854 F.2d 33 (4th Cir. 1988), 88-5011, United States v. Goodwin
|Citation:||854 F.2d 33|
|Party Name:||UNITED STATES of America, Defendant-Appellee, v. Ralph E. GOODWIN, Plaintiff-Appellant.|
|Case Date:||August 04, 1988|
|Court:||United States Courts of Appeals, Court of Appeals for the Fourth Circuit|
Argued June 23, 1988.
J. Frederick Sinclair (Cohen, Dunn & Sinclair, on brief), for plaintiff-appellant.
Paul G. Cassell, Sp. Asst. U.S. Atty. (Henry E. Hudson, U.S. Atty., on brief), for defendant-appellee.
Before PHILLIPS, and ERVIN, Circuit Judges, and BUTZNER, Senior Circuit judge.
ERVIN, Circuit Judge:
Ralph Goodwin appeals his child pornography conviction under 18 U.S.C. Sec. 2252(a)(2). 1 He challenges the anticipatory search warrant that allowed postal inspectors to seize the pornographic material almost contemporaneously with its delivery. He also asserts that the government's conduct leading to his arrest was so outrageous as to violate his due process rights. Finding no merit in these claims, we affirm the conviction below, 674 F.Supp. 1211.
Goodwin's prosecution arose out of the National Child Pornography Reverse Sting Project known as "Operation Looking Glass." This program was conceived and implemented by the U.S. Postal Inspection Service to ferret out and prosecute those who receive child pornography through the mails. The directors of the project set up the Far Eastern Trading Company, Ltd. of Hong Kong, as an undercover child pornography mail order firm. Hong Kong was chosen, with the permission of the local government, because substantial amounts of child pornography originate overseas. To lend further authenticity, a branch office was established in Frederiksted, St. Croix, Virgin Islands. Judge Ellis, writing for the district court, explained how the project worked and Goodwin's participation in the scheme:
The method of operation was simple and effective. In general, various means were used to identify persons, initially at least, as predisposed towards child pornography. Typically, initial identification of targets was accomplished by answering advertisements apparently seeking such material or by the use of lists transmitted by the Customs Service of persons to whom offending material had been sent from overseas and then seized. Subsequent test correspondence was sent to confirm predisposition. Thereafter, the target was sent a catalog and order form. This material, as well as the pornographic materials themselves, was assembled by the government at Operation Looking Glass' facilities in Newark, N.J. All pornography materials used in the operation were taken from material earlier seized by the authorities. Orders received were filled by sending the material from Newark to Postal Inspector Northrop in Washington, D.C., who in turn placed the material in an envelope with a St. Croix stamp and postmark and then had the postal service deliver the material to the individual. Very shortly thereafter, the individual was visited by the authorities armed with a search warrant. The arrest followed.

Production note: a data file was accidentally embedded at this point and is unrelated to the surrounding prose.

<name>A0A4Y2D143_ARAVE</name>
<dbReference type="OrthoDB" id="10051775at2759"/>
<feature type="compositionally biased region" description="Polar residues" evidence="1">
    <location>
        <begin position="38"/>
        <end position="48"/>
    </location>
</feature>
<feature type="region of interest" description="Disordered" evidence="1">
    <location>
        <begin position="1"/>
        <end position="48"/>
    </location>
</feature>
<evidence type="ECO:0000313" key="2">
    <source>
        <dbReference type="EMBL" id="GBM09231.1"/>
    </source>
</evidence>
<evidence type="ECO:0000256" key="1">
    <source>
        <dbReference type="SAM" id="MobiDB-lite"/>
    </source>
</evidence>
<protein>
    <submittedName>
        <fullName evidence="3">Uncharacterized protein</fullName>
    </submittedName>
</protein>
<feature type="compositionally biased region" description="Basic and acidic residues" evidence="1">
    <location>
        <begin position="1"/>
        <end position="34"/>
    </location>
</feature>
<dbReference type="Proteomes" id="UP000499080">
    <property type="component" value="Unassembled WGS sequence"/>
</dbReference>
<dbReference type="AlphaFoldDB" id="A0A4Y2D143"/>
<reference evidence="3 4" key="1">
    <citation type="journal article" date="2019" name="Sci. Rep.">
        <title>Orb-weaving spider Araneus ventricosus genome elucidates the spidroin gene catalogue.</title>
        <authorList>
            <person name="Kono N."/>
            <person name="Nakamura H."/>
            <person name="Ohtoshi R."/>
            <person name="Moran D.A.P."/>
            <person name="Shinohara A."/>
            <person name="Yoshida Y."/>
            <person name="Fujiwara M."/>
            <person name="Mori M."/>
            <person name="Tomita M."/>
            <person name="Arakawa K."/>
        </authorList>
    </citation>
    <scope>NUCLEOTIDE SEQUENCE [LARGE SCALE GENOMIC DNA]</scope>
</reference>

In the instant case, the essential facts fit this pattern. Defendant, Ralph E. Goodwin, Jr., first came to the Postal Inspection Service's attention in September, 1983, when he placed the following advertisement in the October issue of now defunct Met Forum, a Washington area swinger's magazine.
Wanted: Lollitots, moppets & chicken magazines & photographs. If you have single copies you want to sell, send your telephone number to MP Code 3941.
Test correspondence with the person who placed the ad revealed that it was the defendant, Ralph Goodwin, and that defendant was a "beginner," whose "latent desires" were just then emerging. The September, 1983 test letter received from defendant...
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